“We built the taproom as a way to get immediate feedback from our customers and have somewhere where people who’ve been left out of the brewery movement have a place to go and try out beers,” Shufelt says. “It’s really turned into both that and a really family-friendly environment. We’ve been really honored and humbled by how far people have been coming to visit.” He notes visitors have come from as far as Maryland, Massachusetts, Pennsylvania and Vermont. “[It’s] really exciting, after four years of planning, to put beer in people's’ hands who are so excited about trying it,” he says.
Not having a quality craft beverage available for folks who are not drinking alcohol, for whatever reason, is just not as inclusive.”
So just how does one get the alcohol out of a non-alcoholic beer? With a lot of finesse—and a variety of proprietary processes and ingredients. Traditionally, non-alcoholic beer was created by removing the alcohol through dilution or evaporation, but the new wave of craft brewers use different—and top secret—methods. They often hire chemists and scientists to painstakingly perfect the process.
“I don’t know if there are any two craft NA brewers that brew it exactly the same way, which in itself is very interesting,” Zein-El-Abedein says. “If you brew a traditional beer product, chances are you brew it very similarly. You may have different ingredients and a recipe, but the process itself will be maybe 90 percent plus identical to each other, but in the NA craft world that is not the case.”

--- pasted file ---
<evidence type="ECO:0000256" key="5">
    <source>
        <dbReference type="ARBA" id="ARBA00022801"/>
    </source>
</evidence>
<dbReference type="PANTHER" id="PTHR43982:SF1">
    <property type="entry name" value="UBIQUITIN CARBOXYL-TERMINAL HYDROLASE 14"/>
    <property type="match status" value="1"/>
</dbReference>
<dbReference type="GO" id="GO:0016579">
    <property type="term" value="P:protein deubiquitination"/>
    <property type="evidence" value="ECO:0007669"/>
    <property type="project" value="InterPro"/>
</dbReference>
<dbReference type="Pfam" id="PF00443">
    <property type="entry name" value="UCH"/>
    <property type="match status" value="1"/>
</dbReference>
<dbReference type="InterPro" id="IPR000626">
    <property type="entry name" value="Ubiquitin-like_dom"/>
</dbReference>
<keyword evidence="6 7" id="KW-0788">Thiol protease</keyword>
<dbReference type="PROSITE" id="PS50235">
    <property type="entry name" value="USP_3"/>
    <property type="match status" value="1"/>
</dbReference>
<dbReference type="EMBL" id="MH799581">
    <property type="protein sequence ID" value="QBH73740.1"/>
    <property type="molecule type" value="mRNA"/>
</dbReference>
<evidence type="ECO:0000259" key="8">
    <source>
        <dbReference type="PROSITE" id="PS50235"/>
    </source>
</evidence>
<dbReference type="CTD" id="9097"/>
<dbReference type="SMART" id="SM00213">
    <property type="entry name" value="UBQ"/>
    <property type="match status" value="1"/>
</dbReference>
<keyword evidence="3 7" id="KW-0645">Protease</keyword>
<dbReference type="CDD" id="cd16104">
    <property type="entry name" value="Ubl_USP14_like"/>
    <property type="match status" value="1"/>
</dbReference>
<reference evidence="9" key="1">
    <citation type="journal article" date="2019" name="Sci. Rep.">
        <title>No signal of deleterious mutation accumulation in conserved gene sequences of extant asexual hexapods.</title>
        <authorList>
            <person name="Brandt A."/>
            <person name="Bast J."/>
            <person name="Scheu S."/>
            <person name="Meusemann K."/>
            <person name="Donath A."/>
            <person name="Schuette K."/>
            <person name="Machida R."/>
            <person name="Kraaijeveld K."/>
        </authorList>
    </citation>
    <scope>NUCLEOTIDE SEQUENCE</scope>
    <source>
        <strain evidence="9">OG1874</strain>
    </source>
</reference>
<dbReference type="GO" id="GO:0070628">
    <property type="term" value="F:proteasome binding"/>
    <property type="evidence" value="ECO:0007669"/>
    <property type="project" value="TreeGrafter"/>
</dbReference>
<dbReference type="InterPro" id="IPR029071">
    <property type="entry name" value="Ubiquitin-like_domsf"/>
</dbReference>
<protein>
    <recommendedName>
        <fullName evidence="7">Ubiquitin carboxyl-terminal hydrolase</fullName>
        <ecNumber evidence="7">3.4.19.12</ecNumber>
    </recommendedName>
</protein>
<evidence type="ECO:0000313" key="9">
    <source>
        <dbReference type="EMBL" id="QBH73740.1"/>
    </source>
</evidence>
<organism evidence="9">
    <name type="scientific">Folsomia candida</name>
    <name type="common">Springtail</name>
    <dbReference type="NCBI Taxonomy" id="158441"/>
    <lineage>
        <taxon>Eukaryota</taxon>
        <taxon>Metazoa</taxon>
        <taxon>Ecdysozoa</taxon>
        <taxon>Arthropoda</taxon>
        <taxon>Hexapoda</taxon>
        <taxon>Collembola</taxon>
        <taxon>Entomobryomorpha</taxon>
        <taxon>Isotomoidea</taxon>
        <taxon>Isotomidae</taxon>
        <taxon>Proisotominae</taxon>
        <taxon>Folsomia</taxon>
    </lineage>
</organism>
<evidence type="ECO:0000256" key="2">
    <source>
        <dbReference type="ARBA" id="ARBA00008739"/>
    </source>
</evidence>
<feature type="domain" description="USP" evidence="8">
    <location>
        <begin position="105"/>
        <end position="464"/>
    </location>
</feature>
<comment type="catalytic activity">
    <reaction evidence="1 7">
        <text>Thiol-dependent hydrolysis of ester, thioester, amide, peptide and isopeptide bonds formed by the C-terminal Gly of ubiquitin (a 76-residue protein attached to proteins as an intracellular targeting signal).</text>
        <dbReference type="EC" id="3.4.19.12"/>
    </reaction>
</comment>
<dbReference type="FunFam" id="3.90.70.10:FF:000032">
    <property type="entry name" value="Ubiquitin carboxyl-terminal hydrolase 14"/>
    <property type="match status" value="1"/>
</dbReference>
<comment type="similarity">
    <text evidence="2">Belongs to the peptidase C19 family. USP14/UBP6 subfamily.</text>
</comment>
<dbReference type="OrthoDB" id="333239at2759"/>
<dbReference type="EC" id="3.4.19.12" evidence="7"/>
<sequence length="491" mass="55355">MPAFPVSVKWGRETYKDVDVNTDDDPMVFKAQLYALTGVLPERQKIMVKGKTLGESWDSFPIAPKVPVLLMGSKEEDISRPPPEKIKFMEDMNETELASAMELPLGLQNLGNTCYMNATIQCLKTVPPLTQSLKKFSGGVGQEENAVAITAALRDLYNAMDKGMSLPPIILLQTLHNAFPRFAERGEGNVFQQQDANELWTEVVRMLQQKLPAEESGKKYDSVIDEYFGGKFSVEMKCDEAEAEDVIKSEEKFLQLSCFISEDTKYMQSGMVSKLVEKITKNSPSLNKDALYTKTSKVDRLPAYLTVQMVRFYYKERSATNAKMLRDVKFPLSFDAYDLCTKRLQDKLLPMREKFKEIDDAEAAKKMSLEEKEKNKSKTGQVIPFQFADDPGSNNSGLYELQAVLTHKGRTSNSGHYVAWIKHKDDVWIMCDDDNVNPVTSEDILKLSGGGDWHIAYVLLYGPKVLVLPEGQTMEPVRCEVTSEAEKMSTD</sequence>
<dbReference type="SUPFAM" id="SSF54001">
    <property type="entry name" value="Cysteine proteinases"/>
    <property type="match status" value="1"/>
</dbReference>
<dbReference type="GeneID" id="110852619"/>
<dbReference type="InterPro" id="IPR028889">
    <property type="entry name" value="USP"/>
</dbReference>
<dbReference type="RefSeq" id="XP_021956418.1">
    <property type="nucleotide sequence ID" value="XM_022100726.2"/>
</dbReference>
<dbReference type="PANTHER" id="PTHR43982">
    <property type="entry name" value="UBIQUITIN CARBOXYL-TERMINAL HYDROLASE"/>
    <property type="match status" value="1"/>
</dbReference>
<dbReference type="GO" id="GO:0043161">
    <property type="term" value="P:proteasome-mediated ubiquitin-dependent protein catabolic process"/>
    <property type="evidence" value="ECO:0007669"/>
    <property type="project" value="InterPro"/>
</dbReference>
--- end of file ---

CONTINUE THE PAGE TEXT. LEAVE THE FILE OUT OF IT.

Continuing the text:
The next step for brewers of non-alcoholic craft beer is to get their beverages into more hands by increasing distribution. In many cases, brewers of non-alcoholic beers can ship their products directly over state lines, without having to deal with the frameworks and regulations that apply to alcoholic beverages.
Providing more non-alcoholic beer options not only gives people a new beverage to enjoy, but it also helps people feel more included. “At the end of the day, beer is pretty all-American,” Zein-El-Abedein says. “If you’re going out with a bunch of folks in any setting, whether it’s a happy hour or an end of work celebration or whatever, most likely there’s going to be beer there. And not having a quality craft beverage available for folks who are not drinking alcohol, for whatever reason, is just not as inclusive. We thought it was high time people had a more inclusive and thoughtful option if they’re not drinking.”